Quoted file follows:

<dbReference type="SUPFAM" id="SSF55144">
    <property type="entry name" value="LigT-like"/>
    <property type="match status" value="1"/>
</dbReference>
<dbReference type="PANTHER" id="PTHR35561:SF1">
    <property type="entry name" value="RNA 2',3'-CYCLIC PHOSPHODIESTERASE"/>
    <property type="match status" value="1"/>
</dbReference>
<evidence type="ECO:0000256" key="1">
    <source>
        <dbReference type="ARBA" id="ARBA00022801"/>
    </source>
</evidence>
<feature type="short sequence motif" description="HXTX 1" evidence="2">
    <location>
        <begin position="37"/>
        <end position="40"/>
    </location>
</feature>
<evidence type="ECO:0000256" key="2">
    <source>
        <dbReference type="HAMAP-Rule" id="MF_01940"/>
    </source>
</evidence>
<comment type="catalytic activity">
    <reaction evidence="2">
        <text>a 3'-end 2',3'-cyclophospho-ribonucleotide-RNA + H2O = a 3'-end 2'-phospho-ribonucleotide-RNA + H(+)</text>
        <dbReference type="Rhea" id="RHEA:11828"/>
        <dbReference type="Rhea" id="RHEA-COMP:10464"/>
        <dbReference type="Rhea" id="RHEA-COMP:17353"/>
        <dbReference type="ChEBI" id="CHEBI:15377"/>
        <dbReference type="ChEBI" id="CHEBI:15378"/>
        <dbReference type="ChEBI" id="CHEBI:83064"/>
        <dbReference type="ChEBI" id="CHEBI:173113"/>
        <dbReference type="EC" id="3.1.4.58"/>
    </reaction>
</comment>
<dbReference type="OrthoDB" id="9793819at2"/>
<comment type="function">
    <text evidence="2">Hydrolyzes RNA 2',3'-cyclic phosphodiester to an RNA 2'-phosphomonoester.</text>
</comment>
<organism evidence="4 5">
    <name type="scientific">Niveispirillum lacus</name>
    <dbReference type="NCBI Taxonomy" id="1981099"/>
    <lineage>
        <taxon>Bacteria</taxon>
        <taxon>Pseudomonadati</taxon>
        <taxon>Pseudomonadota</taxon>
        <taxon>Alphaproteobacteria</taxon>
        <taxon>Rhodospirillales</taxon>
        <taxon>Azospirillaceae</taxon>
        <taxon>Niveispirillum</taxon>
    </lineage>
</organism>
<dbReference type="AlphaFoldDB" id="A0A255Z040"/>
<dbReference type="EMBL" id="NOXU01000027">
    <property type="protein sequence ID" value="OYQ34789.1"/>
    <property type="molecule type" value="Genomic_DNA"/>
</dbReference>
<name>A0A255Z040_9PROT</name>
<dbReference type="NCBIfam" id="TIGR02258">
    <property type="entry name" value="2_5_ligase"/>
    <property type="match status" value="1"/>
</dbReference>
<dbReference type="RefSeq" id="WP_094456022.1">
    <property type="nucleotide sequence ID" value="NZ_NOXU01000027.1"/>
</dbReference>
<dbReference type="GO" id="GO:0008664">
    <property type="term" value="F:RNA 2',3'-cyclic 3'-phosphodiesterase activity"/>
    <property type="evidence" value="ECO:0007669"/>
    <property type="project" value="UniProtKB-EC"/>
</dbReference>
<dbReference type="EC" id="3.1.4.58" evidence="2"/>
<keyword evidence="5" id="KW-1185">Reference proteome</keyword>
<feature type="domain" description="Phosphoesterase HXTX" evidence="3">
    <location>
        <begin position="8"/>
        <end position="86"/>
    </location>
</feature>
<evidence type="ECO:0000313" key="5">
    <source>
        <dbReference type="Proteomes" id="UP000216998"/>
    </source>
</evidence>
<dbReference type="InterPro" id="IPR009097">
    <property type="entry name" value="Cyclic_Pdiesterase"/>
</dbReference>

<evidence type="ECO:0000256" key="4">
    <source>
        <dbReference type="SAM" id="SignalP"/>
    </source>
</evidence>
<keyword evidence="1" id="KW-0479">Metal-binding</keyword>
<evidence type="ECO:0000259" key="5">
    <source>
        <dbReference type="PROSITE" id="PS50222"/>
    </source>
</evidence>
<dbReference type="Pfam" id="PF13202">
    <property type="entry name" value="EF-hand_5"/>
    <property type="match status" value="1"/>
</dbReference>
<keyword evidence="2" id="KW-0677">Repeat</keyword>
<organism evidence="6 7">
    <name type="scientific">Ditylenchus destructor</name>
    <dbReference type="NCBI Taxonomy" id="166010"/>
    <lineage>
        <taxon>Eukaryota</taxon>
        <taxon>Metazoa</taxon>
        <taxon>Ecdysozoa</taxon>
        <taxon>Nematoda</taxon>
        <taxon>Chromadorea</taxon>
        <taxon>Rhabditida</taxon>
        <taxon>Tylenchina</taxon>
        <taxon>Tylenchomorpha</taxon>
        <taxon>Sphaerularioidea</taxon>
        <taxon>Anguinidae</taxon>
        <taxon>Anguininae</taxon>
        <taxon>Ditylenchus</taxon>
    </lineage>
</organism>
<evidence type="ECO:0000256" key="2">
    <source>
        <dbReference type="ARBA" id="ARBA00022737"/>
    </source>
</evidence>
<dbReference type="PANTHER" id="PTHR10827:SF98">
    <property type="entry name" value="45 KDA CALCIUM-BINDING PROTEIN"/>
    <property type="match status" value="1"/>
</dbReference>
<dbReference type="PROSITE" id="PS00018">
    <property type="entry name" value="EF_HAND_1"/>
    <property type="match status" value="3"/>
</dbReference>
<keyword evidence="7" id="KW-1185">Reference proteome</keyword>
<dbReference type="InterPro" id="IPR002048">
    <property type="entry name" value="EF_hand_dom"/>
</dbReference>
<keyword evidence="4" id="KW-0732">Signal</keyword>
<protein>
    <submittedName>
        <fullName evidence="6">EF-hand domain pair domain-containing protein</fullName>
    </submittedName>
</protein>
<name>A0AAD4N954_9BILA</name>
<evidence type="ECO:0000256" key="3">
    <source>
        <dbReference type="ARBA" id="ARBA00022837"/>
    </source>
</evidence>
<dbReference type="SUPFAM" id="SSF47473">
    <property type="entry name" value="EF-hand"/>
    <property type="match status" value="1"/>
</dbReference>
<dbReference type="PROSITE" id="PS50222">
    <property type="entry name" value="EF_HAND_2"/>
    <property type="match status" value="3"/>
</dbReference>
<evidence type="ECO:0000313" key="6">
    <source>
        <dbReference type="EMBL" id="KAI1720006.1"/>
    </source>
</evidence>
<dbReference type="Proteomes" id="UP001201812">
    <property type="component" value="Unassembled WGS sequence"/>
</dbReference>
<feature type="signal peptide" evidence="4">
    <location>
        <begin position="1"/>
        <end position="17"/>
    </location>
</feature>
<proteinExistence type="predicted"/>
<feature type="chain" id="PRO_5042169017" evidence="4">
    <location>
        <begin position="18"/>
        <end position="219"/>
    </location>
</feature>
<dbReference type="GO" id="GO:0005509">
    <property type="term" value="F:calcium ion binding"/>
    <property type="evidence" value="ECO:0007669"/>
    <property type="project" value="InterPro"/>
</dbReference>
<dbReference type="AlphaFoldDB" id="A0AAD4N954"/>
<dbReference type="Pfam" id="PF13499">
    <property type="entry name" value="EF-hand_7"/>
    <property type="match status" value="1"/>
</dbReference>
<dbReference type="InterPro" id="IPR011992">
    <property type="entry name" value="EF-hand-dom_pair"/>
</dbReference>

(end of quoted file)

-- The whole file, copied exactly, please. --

<dbReference type="SUPFAM" id="SSF55144">
    <property type="entry name" value="LigT-like"/>
    <property type="match status" value="1"/>
</dbReference>
<dbReference type="PANTHER" id="PTHR35561:SF1">
    <property type="entry name" value="RNA 2',3'-CYCLIC PHOSPHODIESTERASE"/>
    <property type="match status" value="1"/>
</dbReference>
<evidence type="ECO:0000256" key="1">
    <source>
        <dbReference type="ARBA" id="ARBA00022801"/>
    </source>
</evidence>
<feature type="short sequence motif" description="HXTX 1" evidence="2">
    <location>
        <begin position="37"/>
        <end position="40"/>
    </location>
</feature>
<evidence type="ECO:0000256" key="2">
    <source>
        <dbReference type="HAMAP-Rule" id="MF_01940"/>
    </source>
</evidence>
<comment type="catalytic activity">
    <reaction evidence="2">
        <text>a 3'-end 2',3'-cyclophospho-ribonucleotide-RNA + H2O = a 3'-end 2'-phospho-ribonucleotide-RNA + H(+)</text>
        <dbReference type="Rhea" id="RHEA:11828"/>
        <dbReference type="Rhea" id="RHEA-COMP:10464"/>
        <dbReference type="Rhea" id="RHEA-COMP:17353"/>
        <dbReference type="ChEBI" id="CHEBI:15377"/>
        <dbReference type="ChEBI" id="CHEBI:15378"/>
        <dbReference type="ChEBI" id="CHEBI:83064"/>
        <dbReference type="ChEBI" id="CHEBI:173113"/>
        <dbReference type="EC" id="3.1.4.58"/>
    </reaction>
</comment>
<dbReference type="OrthoDB" id="9793819at2"/>
<comment type="function">
    <text evidence="2">Hydrolyzes RNA 2',3'-cyclic phosphodiester to an RNA 2'-phosphomonoester.</text>
</comment>
<organism evidence="4 5">
    <name type="scientific">Niveispirillum lacus</name>
    <dbReference type="NCBI Taxonomy" id="1981099"/>
    <lineage>
        <taxon>Bacteria</taxon>
        <taxon>Pseudomonadati</taxon>
        <taxon>Pseudomonadota</taxon>
        <taxon>Alphaproteobacteria</taxon>
        <taxon>Rhodospirillales</taxon>
        <taxon>Azospirillaceae</taxon>
        <taxon>Niveispirillum</taxon>
    </lineage>
</organism>
<dbReference type="AlphaFoldDB" id="A0A255Z040"/>
<dbReference type="EMBL" id="NOXU01000027">
    <property type="protein sequence ID" value="OYQ34789.1"/>
    <property type="molecule type" value="Genomic_DNA"/>
</dbReference>
<name>A0A255Z040_9PROT</name>
<dbReference type="NCBIfam" id="TIGR02258">
    <property type="entry name" value="2_5_ligase"/>
    <property type="match status" value="1"/>
</dbReference>
<dbReference type="RefSeq" id="WP_094456022.1">
    <property type="nucleotide sequence ID" value="NZ_NOXU01000027.1"/>
</dbReference>
<dbReference type="GO" id="GO:0008664">
    <property type="term" value="F:RNA 2',3'-cyclic 3'-phosphodiesterase activity"/>
    <property type="evidence" value="ECO:0007669"/>
    <property type="project" value="UniProtKB-EC"/>
</dbReference>
<dbReference type="EC" id="3.1.4.58" evidence="2"/>
<keyword evidence="5" id="KW-1185">Reference proteome</keyword>
<feature type="domain" description="Phosphoesterase HXTX" evidence="3">
    <location>
        <begin position="8"/>
        <end position="86"/>
    </location>
</feature>
<evidence type="ECO:0000313" key="5">
    <source>
        <dbReference type="Proteomes" id="UP000216998"/>
    </source>
</evidence>
<dbReference type="InterPro" id="IPR009097">
    <property type="entry name" value="Cyclic_Pdiesterase"/>
</dbReference>

<evidence type="ECO:0000256" key="4">
    <source>
        <dbReference type="SAM" id="SignalP"/>
    </source>
</evidence>
<keyword evidence="1" id="KW-0479">Metal-binding</keyword>
<evidence type="ECO:0000259" key="5">
    <source>
        <dbReference type="PROSITE" id="PS50222"/>
    </source>
</evidence>
<dbReference type="Pfam" id="PF13202">
    <property type="entry name" value="EF-hand_5"/>
    <property type="match status" value="1"/>
</dbReference>
<keyword evidence="2" id="KW-0677">Repeat</keyword>
<organism evidence="6 7">
    <name type="scientific">Ditylenchus destructor</name>
    <dbReference type="NCBI Taxonomy" id="166010"/>
    <lineage>
        <taxon>Eukaryota</taxon>
        <taxon>Metazoa</taxon>
        <taxon>Ecdysozoa</taxon>
        <taxon>Nematoda</taxon>
        <taxon>Chromadorea</taxon>
        <taxon>Rhabditida</taxon>
        <taxon>Tylenchina</taxon>
        <taxon>Tylenchomorpha</taxon>
        <taxon>Sphaerularioidea</taxon>
        <taxon>Anguinidae</taxon>
        <taxon>Anguininae</taxon>
        <taxon>Ditylenchus</taxon>
    </lineage>
</organism>
<evidence type="ECO:0000256" key="2">
    <source>
        <dbReference type="ARBA" id="ARBA00022737"/>
    </source>
</evidence>
<dbReference type="PANTHER" id="PTHR10827:SF98">
    <property type="entry name" value="45 KDA CALCIUM-BINDING PROTEIN"/>
    <property type="match status" value="1"/>
</dbReference>
<dbReference type="PROSITE" id="PS00018">
    <property type="entry name" value="EF_HAND_1"/>
    <property type="match status" value="3"/>
</dbReference>
<keyword evidence="7" id="KW-1185">Reference proteome</keyword>
<dbReference type="InterPro" id="IPR002048">
    <property type="entry name" value="EF_hand_dom"/>
</dbReference>
<keyword evidence="4" id="KW-0732">Signal</keyword>
<protein>
    <submittedName>
        <fullName evidence="6">EF-hand domain pair domain-containing protein</fullName>
    </submittedName>
</protein>
<name>A0AAD4N954_9BILA</name>
<evidence type="ECO:0000256" key="3">
    <source>
        <dbReference type="ARBA" id="ARBA00022837"/>
    </source>
</evidence>
<dbReference type="SUPFAM" id="SSF47473">
    <property type="entry name" value="EF-hand"/>
    <property type="match status" value="1"/>
</dbReference>
<dbReference type="PROSITE" id="PS50222">
    <property type="entry name" value="EF_HAND_2"/>
    <property type="match status" value="3"/>
</dbReference>
<evidence type="ECO:0000313" key="6">
    <source>
        <dbReference type="EMBL" id="KAI1720006.1"/>
    </source>
</evidence>
<dbReference type="Proteomes" id="UP001201812">
    <property type="component" value="Unassembled WGS sequence"/>
</dbReference>
<feature type="signal peptide" evidence="4">
    <location>
        <begin position="1"/>
        <end position="17"/>
    </location>
</feature>
<proteinExistence type="predicted"/>
<feature type="chain" id="PRO_5042169017" evidence="4">
    <location>
        <begin position="18"/>
        <end position="219"/>
    </location>
</feature>
<dbReference type="GO" id="GO:0005509">
    <property type="term" value="F:calcium ion binding"/>
    <property type="evidence" value="ECO:0007669"/>
    <property type="project" value="InterPro"/>
</dbReference>
<dbReference type="AlphaFoldDB" id="A0AAD4N954"/>
<dbReference type="Pfam" id="PF13499">
    <property type="entry name" value="EF-hand_7"/>
    <property type="match status" value="1"/>
</dbReference>
<dbReference type="InterPro" id="IPR011992">
    <property type="entry name" value="EF-hand-dom_pair"/>
</dbReference>